Nearly 670,000 people have been displaced by a jihadist insurgency that has raged for three years in northern Mozambique. AFP/Alfredo Zuniga
MAPUTO - Brutal jihadist violence forced them to flee their homes, but now hunger has driven some in Mozambique to risk their lives by sneaking back to their old residences to gather food -- or even resume farming.
Nearly 670,000 people have been displaced by an extremist insurgency that has raged for three years in northern Mozambique.
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Some have moved in with host families, some are living in temporary shelters, while others have resettled in newly-created safe villages.
But a critical lack of food has led to a brave few returning to their old homes to forage for whatever they can.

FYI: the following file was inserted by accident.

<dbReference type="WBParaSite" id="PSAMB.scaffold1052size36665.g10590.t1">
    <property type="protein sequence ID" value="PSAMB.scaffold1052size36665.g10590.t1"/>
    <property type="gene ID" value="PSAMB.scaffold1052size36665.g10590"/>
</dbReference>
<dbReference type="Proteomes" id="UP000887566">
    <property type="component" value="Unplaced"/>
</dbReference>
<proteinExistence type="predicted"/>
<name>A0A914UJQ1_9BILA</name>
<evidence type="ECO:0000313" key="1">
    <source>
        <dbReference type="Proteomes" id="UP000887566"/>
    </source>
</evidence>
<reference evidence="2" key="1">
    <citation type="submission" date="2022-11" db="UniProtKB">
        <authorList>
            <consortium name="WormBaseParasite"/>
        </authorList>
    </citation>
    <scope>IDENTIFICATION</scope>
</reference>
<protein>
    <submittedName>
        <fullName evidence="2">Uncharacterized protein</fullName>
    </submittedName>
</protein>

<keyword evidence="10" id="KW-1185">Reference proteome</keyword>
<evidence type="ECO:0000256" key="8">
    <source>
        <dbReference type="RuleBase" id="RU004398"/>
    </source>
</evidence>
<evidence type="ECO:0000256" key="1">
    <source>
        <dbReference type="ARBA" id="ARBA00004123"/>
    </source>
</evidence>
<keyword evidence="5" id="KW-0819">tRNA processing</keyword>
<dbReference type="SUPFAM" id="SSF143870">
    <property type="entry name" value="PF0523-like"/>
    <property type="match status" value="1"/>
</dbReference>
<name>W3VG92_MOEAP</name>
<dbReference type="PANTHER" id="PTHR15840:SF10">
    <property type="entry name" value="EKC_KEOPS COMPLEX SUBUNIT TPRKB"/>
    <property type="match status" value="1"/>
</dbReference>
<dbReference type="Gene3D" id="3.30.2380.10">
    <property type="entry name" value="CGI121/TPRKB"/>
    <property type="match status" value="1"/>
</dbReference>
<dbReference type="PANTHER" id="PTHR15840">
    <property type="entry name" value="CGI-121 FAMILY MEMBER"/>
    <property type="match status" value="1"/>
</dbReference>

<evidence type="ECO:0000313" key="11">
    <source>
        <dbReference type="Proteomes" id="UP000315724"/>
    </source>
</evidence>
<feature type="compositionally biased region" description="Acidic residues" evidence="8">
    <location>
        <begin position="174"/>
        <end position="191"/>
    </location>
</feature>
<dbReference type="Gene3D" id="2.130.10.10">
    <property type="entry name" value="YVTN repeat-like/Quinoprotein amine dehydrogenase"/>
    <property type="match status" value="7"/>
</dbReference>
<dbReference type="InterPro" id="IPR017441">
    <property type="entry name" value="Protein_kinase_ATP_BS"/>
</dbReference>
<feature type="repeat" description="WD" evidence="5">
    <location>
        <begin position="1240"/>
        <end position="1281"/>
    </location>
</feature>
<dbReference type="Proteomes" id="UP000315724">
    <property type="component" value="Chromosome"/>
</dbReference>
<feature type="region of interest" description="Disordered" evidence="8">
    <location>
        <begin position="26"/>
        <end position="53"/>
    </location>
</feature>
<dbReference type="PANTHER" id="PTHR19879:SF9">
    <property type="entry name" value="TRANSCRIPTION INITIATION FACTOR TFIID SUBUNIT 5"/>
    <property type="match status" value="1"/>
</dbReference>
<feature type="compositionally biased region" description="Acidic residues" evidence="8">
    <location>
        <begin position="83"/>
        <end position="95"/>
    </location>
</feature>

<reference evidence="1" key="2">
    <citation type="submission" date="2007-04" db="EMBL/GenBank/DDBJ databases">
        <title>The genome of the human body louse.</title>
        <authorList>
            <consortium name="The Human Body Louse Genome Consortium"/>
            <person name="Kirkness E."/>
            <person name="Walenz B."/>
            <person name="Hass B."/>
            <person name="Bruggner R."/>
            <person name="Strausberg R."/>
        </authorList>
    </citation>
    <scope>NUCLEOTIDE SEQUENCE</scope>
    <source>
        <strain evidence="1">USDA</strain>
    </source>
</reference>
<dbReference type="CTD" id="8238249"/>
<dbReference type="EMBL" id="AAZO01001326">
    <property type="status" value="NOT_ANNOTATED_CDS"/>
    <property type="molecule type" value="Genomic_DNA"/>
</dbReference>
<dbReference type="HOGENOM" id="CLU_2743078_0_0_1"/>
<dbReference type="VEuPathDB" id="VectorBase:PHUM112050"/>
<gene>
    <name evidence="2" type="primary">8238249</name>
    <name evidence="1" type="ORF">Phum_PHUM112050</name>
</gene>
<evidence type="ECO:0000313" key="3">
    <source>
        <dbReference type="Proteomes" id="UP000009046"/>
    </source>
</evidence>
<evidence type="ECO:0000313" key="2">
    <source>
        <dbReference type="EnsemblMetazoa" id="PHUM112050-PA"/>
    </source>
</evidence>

Attacks by shadowy jihadists affiliated to the Islamic State skyrocketed last year in gas-rich province, triggering a humanitarian crisis.
The number of violent incidents has dropped significantly, according to conflict data collating organisation ACLED, but the security situation is still precarious across the province.
Villagers in the far-north Palma district, the home of a multi-billion-dollar natural gas project targeted by the militants, are particularly vulnerable.
The World Food Programme (WFP) distributed vouchers in December and January which locals use to buy food from shops.
But Cristina Graziani, head of the WFP field office in the provincial capital Pemba, said that programme was now "difficult to sustain because the stores are facing the same difficulties to restock commodities in Palma".
Even before the insurgency struck, Cabo Delgado was already one of the poorest provinces in Mozambique, itself ranked among the world's poorest countries.
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The UN announced this week that 1.3 million people in Cabo Delgado and neighbouring Niassa and Nampula provinces are in need of humanitarian aid, with 950,000 facing "severe hunger".
Graziani said that aid is channelled to those who have been registered.
She added that the local authorities of each neighbourhood handle registration, "to avoid conflicts between the displaced and the locals".